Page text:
courage beyond good reason, and yet, somehow you just knew that as long as Father was on your side, your chance of winning,
or surviving whatever you feared were much greater with him than without him.
“What's Jones's address?” I asked my Mother.
“Oh, not you too Johnny. You should wait for your Dad to come home....you shouldn’t go to that neighborhood,
you could be hurt.”
Mother was right. What was I going to do? I didn’t have a gun and even if I did, I would never have used it. Still,
just thinking about Father sitting in the middle of all that with old Mr. Jones, alone, gave me the courage to continue pestering
my Mother until she gave me the address.
I drove to a point where I was no longer allowed to enter with a car and began walking along the street to where Jones
lived, about six blocks away. I could see the smoke spiraling into the hot July afternoon and hear the pop of gunfire several
blocks to the East, The street was deserted. Even the dogs had fled. I walked along cautiously and nervously, noticing every
movement, every shadow, looking ahead and behind me in a never ending twisting motion, jumping behind a tree or a parked car
each time I heard a shot that was louder than the last. A door from a house opened and a voice yelled out, “ Get off
the street boy, get the hell off the street you damn fool.” I ran as fast as I could as the shots grew louder, the smoke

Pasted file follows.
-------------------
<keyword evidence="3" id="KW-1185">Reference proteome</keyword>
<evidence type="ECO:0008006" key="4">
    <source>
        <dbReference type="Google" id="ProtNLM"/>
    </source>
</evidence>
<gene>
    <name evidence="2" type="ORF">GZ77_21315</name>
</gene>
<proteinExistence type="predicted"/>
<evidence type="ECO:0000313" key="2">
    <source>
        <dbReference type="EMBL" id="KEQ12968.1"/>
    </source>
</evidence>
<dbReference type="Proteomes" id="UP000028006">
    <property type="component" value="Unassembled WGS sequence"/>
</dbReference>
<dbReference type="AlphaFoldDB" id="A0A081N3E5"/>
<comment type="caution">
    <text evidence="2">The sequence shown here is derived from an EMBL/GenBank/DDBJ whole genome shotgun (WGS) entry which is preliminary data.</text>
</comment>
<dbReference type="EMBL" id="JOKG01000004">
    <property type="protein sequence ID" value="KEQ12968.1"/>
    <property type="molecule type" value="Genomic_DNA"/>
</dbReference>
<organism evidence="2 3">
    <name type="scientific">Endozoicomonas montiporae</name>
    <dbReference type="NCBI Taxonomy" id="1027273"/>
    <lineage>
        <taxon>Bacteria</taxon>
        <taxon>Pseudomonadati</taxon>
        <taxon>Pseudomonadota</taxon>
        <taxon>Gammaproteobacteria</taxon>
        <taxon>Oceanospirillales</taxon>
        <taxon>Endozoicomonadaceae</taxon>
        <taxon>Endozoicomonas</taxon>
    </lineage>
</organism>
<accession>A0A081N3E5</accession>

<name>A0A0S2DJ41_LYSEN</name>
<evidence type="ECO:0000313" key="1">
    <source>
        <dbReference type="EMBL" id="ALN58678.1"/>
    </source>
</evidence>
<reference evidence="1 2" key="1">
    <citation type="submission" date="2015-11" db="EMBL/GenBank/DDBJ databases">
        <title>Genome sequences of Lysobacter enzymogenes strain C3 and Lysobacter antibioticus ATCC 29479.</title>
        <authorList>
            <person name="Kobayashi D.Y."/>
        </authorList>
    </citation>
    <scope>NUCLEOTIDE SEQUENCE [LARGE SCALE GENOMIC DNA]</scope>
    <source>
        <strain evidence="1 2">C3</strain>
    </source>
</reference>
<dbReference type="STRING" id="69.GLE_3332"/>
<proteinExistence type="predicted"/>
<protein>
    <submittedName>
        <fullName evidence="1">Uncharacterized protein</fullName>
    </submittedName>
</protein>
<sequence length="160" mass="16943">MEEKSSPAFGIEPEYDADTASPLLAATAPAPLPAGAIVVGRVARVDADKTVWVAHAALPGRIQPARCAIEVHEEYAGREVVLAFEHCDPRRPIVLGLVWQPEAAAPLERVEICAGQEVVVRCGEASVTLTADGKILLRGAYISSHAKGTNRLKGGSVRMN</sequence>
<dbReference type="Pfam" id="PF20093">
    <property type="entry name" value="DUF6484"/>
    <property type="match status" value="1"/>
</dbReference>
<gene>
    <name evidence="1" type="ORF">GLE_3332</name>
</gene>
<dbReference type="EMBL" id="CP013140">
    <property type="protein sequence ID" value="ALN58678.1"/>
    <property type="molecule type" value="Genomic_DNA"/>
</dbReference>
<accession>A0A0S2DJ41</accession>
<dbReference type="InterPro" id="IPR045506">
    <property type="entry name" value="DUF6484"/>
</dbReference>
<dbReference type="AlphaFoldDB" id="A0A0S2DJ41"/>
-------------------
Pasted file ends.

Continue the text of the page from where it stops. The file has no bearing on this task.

thicker and the sirens played like a thousand ships at sea. Suddenly, I came to the address. There was Father and Mr. Jones
sitting on the front porch stoop, drinking coffee and reading the bible. “My God, are you guys crazy?” I screamed!
Father looked up and smiled. “Are you? What the hell are you doing here.”
Father and I embraced for a long time. It felt good to be hugged by him again.
The riots lasted nearly a week. Father called Mother from a payphone that he found, still working, about a half block away,
in front of an abandoned Fire Station. He assured her that he and I were doing fine and would be home when things cooled down.
We sat each day and night with Mr. Jones and when things finally quieted down and the smoke had disappeared and the shots
were no longer heard, we shook Mr. Jones hand and began our journey home. My car had been burned up and the tires were all
missing, but it didn‘t bother me because Father and Mother were okay, Mr. Jones was safe and being in the company of
my Father once more made it all worthwhile.
That following October, my parents came to visit me in Union Lake, along with my brother Tony and his family. We ate and
talked and laughed and cried and told stories. It was a magnificent time.
The following year, the Detroit Tigers won the World Series and the city seemed to unite again. The police force was integrated,
there were Afro-Americans on the city council and Detroit began rebuilding, more magnificent than before. In that same year
however, old Mr. Jones passed away. Father delivered the eulogy and everyone in Jones’s neighborhood came. As always,
Father smiled from ear to ear.
Father eventually retired in the late seventies. Mother and he moved back to the South, once more surrounded by the mountains
they loved. Sometimes, late at night while laying in bed listening to the rain hit the roof, I still hear his voice... calling
me home again.